In the last semester of my fourth year of university I had an assignment, which was challenging to say the least. I had to create a conceptual mixed media photography project based on a chosen photographer's work. OK, it doesn't sound that bad. But I promise, it was.
My major was print journalism but I was desperate to have photography training so I pleaded with the prof to make an exception. Although I enjoyed the courses immensely, I didn't exactly “fit in” if you know what I mean.
Often people in my courses chattered about hidden metaphor and layers of meaning. Meanwhile I'd find myself staring at the work of a revered photographer and never have any sort of insight.
Layers of meaning? I don't even know how to make layered cake!
I think of this experience when I read verses like Isaiah 6:9. “…You will hear my words, but you will not understand. You will see what I do, but you will not perceive its meaning.” I get it! Sometimes I think we wonder how the Israelites, or the Pharisees, or non-Christians today could possibly miss the work of God in their lives. But the truth is, there are times everyone misses the point.
It all comes down to perspective.
Chuck Swindoll says we tend to view life horizontally rather than vertically1, and I think that's a good way to put it. Often when times are tough we will sit and stare directly at a situation, wondering, “What does this mean?” rather than looking up and asking God for wisdom.
So how do we look at a discouraging situation and see more than what's directly in front of us?
In one class I studied a photographer whose work intrigued me. She studied perspectives by taking a photo of something, then taking a second photo after turning 45-degrees to the right. Her work was displayed in twos, with both images side-by-side looking nearly identical.
It was just different enough to make me think. When you take a photograph, you are essentially cropping your surroundings and focusing on one aspect of it. Those who view the photo don't see anything except what you've chosen to capture from that scene. By moving slightly to the right, you are capturing more of the scene and if you were to move again… even more. This work spoke a lot to me about the choices we make every day—of what we choose to focus on and share with others. Yes, it's a choice.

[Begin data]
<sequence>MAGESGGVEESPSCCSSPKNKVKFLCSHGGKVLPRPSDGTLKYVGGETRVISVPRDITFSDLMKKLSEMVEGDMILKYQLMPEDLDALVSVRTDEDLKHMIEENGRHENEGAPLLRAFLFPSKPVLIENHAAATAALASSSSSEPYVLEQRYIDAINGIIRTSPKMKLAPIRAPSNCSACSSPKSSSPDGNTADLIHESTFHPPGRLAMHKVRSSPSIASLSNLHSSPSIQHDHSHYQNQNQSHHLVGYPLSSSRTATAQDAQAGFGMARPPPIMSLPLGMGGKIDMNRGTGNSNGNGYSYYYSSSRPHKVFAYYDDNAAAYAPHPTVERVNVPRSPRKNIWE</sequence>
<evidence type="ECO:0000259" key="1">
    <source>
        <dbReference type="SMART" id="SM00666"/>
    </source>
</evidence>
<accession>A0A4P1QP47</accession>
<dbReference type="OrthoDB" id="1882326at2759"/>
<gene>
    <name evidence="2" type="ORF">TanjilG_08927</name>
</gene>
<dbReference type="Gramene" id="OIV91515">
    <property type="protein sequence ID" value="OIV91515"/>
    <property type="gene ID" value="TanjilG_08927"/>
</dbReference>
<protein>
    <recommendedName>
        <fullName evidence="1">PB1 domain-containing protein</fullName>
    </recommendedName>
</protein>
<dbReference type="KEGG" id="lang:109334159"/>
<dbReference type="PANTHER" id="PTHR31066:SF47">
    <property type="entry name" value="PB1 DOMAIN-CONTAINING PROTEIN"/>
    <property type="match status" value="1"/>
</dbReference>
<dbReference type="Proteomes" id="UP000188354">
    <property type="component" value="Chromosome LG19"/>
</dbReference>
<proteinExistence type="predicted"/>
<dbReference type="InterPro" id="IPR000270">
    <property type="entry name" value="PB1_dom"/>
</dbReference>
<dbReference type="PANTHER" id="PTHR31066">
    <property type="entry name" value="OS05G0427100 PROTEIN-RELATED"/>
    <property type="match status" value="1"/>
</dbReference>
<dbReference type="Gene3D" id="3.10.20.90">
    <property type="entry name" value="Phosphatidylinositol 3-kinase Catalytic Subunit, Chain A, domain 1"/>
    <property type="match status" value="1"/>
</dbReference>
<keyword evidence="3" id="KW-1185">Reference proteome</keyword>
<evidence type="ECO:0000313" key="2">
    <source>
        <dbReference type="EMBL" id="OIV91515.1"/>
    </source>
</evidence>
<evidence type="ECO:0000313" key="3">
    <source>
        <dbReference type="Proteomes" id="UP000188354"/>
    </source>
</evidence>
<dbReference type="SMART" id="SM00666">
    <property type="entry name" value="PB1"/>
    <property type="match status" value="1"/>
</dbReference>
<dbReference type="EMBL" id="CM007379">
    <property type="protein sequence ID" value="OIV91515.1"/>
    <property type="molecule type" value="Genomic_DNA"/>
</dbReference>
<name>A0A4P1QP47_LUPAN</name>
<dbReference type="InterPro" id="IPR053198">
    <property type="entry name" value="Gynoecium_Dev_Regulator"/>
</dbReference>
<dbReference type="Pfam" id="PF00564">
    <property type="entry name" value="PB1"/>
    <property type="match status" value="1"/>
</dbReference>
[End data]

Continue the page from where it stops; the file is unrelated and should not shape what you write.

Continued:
What if next time life gets rough you tried turning slightly to the right? Maybe for you that means reaching out to God in extended times of prayer, or reading through passages about God's faithfulness like in Hebrews 11:1, Colossians 3:1, or 1 Peter 1:18. Maybe it means talking to a friend or pastor about your situation. Turning slightly to the right means doing whatever it takes to widen your perspective from what's right in front of you. It also means you choose to take action, to actively seek God in your situation and keep going.
Daily we face difficulties and unfair situations. The truth is life doesn't make a lot of sense in those times. We ask tough questions and hear resounding silence. Where is God in our trials? Where is our Helper in times of trouble? Life in these times seems muted, flat, 2-D.
For my final photography project I decided to take the perspectives approach, since I found it so intriguing. I started by creating photos in the same manner—taking two shots with the second turned slightly to the right. I tried to find some sort of meaning in the images, but I couldn't. The images were so similar I was hard-pressed to see much more than what was in front of me.
That is, until inspiration struck. I was reminded of another time when I had looked at two nearly identical images side-by-side behind an old device called a stereoscope. Invented in 1838, a stereoscope takes two 2-D images and gives the perception of 3-D depth. Not only does it add layers of perspective, it creates an exciting and engaging scene with treasures to be discovered within. The flat, boring image comes to life.
Now energized, I built my own stereoscope-like device and created 3-D images. In the process of taking two images and making them appear as one, I learned how to give life to my seemingly meaningless photos and see them in a new way. It was a transformation in my project and my perspective.
Sometimes a slight shift in perspective can make you see everything differently.
1 Swindoll, Charles R. “Groanings of a Sad Dad,” Joseph: A Man of Integrity and Forgiveness. Charles R. Swindoll Inc. 1980.